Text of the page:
Patients with underlying lung, heart, kidney or liver problems may need consultation with a specialist in one or more of these areas prior to surgery. Further testing may be needed depending on a patient’s individual circumstance.

Tobacco use is another cause of concern. Smoking have been shown to increase the risk of complications after many orthopaedic surgeries, including joint replacement and spinal surgery. The best advice is for the patient to stop smoking. Help from your primary care physician can be obtained to assist in this goal.

Our goal is to minimize the risks associated with surgery - this includes reducing the medical risks that our patients may be exposed to.

Risks Associated with Total Hip Replacement Surgery

As with any surgical procedure, there are real risks associated with hip replacement surgery - it is still a major surgical procedure. Risks include: infection; dislocation of the hip joint; blood clots (deep vein thrombosis or DVT and pulmonary embolism or PE); fracture around the hip prosthesis; injury to a nerve around the hip which could result in temporary or permanent loss of nerve function; injury to blood vessels around the hip; persistent pain in the hip; loosening of the hip prosthesis; medical complications, such as stroke or heart attack; the potential need for further surgery; As the saying goes, there are no guarantees in life. Complications can and do happen. If a complication were to occur, Dr. Kaper will explain the situation is detail and offer appropriate treatment to address the complication. The younger the patient is at the time of hip replacement surgery, the higher the chance that further surgery may be necessary at some time in the future. Most hip replacement prostheses or implants are designed to tolerate everyday activities for many years. Most long-term studies are showing >90% of hip implants are still functioning well after 15 years. With the ongoing improvement in the prosthetic materials used for hip replacement, it may be that we can look forward to 20-30 years of use from a hip replacement. Please recognize, however, that there truly can be no guarantees in this regard. Dr. Kaper will be happy to discuss the different options, choices and recommendations that he will make in regard to your hip replacement prosthesis.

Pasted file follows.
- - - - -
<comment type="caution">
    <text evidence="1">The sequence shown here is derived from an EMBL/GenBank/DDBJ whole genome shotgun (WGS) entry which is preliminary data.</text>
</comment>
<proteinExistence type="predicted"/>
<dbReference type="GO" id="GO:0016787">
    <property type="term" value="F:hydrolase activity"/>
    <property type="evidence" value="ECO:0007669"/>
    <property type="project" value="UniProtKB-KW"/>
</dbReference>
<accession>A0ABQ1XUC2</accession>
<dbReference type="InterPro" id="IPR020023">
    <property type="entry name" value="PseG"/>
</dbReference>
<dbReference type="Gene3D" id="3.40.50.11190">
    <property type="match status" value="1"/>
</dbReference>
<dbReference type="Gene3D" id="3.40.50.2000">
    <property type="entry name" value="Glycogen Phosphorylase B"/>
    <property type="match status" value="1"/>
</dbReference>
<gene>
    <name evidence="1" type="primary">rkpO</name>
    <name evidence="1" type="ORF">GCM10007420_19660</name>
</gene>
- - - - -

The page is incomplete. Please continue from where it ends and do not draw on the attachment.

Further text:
If you have questions about hip replacement surgery, please call the office at (480)305-0034 to schedule a consultation.

The Economics of Total Hip Replacement Surgery

More and more patients are getting involved with the economic side of medicine- they should since the patient is the ultimate consumer of the healthcare product. Our office strives to be as transparent as possible with regard the cost of my surgical procedures. Surgical procedures are billed through the use of a nationally established set of codes, known as the Common Procedural Terminology or CPT for short.

Total Hip Arthroplasty (THA) is billed as CPT code 27130; Revision THA of the Acetabular component (hip socket) is CPT code 27137; Revision of the Femoral component (femoral stem or pin, and ball) is CPT code 27138; Complete Revision of THA (socket, ball and stem) is CPT code 27134. Although this information can be confusing, knowledge of the codes used is helpful to patients in order to understand the foundation from which surgical billing is determined. Surgeon fees will vary. Often the reimbursed amount is determined by the contract between the surgeon and your insurance company. In addition to the surgeons' fee, additional charges will be incurred in the entire surgical process. These include surgical assistant fee, anesthesiologist fee, hospital fee and physical therapy fee. If you would like to know more or have specific questions about medical costs, please do not hesitate to contact our office billing and insurance specialist.

Guidelines for Prophylactic Antibiotics after Hip Replacement

For routine dental prophylaxis or any invasive surgical procedure, one dose of Keflex or Amoxicillin, 2 grams orally, taken one hour prior to your dental appointment or procedure is recommended.

For patients with allergies to Penicillins, we recommend Clindamycin 600 mg orally.
The recommendation for prophylactic antibiotics is usually in place for 2 years from the time of your joint replacement surgery.